The researchers say that there is increasing evidence that the nutrition the developing baby receives while in the uterus influences their body composition during childhood and adulthood. They say that there is evidence that individual constituents of the diet may also have a role, and that in particular, PUFA levels may influence the development of fat tissue.
They did a preliminary test of the theory, but did not intend to test if the PUFA levels in pregnancy were directly responsible for the current obesity levels of children. For this, other factors – most importantly overall diet and activity levels in the child – would need to be considered.
What did the research involve?
The research used data from a population-based mother-child cohort study, known as the Southampton Women’s Survey (SWS). The SWS included more than 12,500 non-pregnant women aged 20-34 living in the Southampton area. These women had lifestyle and dietary assessments and body measurements taken at the time of recruitment to the study (between 1998 and 2002), and if they became pregnant, again at 11 and 34 weeks of pregnancy. At 34 weeks of pregnancy the women had blood samples taken for PUFA levels. They also completed food frequency questionnaires on their diet during the previous three months.
There were 1,987 births of single babies to women in the cohort. Children were followed up from birth onwards, including looking at their breastfeeding history. At three years their diet was assessed using a food frequency questionnaire. At four and six years children were also invited to attend detailed assessments of body composition, which included their weight, and a whole body scan which gave information on fat mass, lean mass and bone mineral content.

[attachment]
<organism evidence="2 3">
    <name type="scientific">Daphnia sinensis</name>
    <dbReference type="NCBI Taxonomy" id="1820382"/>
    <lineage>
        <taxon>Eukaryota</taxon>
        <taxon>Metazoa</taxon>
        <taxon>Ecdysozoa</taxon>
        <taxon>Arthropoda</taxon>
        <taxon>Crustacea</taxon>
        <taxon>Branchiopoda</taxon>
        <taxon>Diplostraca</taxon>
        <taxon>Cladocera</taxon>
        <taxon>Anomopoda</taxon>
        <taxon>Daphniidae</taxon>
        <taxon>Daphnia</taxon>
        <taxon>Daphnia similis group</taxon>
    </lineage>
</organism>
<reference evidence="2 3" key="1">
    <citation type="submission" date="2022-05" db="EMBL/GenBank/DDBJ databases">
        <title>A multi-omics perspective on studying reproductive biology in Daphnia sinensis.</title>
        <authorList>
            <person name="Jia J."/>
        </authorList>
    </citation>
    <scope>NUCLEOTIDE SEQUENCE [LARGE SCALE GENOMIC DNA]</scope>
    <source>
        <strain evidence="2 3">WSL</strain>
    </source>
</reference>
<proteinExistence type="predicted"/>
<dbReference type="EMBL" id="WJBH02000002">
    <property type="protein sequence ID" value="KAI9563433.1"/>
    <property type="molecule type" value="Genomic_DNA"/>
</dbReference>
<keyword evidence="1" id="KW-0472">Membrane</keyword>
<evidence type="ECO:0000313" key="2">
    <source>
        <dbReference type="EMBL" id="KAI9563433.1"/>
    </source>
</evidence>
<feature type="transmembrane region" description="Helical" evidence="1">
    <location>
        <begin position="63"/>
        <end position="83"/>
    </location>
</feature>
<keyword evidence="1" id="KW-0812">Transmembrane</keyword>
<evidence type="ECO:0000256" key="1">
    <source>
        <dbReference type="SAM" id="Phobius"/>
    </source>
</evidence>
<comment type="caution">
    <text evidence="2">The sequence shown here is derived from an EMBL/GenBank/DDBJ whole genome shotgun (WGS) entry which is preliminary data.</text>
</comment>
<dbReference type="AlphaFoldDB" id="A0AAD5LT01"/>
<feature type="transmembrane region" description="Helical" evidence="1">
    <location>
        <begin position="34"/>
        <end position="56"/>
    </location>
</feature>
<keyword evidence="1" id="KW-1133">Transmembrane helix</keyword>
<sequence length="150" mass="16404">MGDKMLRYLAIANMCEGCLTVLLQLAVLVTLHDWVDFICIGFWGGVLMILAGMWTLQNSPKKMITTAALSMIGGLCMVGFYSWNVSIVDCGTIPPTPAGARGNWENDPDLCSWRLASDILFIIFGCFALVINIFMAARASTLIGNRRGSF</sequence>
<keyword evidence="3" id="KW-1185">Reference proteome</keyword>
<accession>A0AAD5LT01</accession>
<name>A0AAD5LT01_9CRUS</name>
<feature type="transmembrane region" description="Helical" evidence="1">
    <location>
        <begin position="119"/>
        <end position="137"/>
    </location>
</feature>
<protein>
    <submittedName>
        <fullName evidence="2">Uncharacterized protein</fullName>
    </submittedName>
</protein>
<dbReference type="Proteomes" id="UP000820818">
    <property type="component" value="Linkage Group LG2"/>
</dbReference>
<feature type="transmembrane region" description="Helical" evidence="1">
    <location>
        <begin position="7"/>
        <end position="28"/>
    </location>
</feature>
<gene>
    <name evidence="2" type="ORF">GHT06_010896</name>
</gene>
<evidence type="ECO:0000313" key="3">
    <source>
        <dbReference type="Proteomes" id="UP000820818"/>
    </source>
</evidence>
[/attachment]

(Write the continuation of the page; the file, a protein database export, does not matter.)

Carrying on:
The researchers assessed the link between maternal PUFA levels during late pregnancy and the child’s body composition at four and six years. Looking at associations to see whether:
- maternal blood n-6 PUFA concentration (omega-6) was linked to offspring fat mass at four and six years
- maternal blood n-6 PUFA concentration was linked to offspring lean mass at four and six years
- maternal blood n-3 PUFA concentration (omega-3) was linked to offspring fat mass at four and six years
- maternal blood n-3 PUFA concentration was linked to offspring lean mass at four and six years
They adjusted their analyses for various factors, including whether the child was breastfed, child’s height and various maternal factors, including: